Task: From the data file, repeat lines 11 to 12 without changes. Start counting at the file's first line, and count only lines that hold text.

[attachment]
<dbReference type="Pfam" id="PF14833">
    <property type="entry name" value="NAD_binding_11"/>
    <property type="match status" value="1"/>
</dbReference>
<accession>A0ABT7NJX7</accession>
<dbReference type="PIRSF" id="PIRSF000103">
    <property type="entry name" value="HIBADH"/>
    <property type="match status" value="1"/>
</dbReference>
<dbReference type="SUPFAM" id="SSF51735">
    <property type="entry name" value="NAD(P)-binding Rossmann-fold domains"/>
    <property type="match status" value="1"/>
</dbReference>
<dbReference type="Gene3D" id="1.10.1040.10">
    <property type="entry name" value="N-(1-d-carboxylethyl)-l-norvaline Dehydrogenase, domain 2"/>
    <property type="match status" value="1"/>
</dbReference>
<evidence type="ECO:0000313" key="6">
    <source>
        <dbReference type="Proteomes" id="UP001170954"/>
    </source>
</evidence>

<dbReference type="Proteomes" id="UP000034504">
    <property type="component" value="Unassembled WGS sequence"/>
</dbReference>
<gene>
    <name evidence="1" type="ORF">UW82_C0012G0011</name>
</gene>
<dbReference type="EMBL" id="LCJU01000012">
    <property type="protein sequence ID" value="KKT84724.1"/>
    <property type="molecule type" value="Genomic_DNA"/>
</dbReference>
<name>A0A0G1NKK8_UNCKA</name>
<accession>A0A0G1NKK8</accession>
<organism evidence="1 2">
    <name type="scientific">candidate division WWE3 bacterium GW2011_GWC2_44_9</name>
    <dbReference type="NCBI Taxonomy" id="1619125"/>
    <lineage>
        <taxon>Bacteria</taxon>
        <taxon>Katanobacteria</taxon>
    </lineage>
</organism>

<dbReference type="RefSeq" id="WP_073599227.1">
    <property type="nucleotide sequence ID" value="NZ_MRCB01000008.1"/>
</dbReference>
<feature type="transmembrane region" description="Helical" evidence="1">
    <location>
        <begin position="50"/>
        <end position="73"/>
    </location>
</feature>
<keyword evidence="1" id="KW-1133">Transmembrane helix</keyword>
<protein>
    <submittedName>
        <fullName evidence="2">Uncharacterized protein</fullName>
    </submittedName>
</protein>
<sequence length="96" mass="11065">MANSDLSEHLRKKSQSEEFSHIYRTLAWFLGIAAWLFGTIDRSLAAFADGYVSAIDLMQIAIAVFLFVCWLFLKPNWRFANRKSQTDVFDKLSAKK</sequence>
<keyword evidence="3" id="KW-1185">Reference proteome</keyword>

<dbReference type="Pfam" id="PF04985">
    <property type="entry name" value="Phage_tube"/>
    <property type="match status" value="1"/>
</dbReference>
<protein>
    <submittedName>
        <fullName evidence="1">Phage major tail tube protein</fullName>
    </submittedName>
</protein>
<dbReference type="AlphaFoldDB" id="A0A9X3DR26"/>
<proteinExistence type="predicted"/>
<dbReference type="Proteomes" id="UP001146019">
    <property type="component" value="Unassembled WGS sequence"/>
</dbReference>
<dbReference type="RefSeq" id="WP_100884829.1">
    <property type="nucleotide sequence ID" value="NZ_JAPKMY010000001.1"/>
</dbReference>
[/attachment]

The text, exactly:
    <property type="entry name" value="NAD(P)-binding Rossmann-fold domains"/>
    <property type="match status" value="1"/>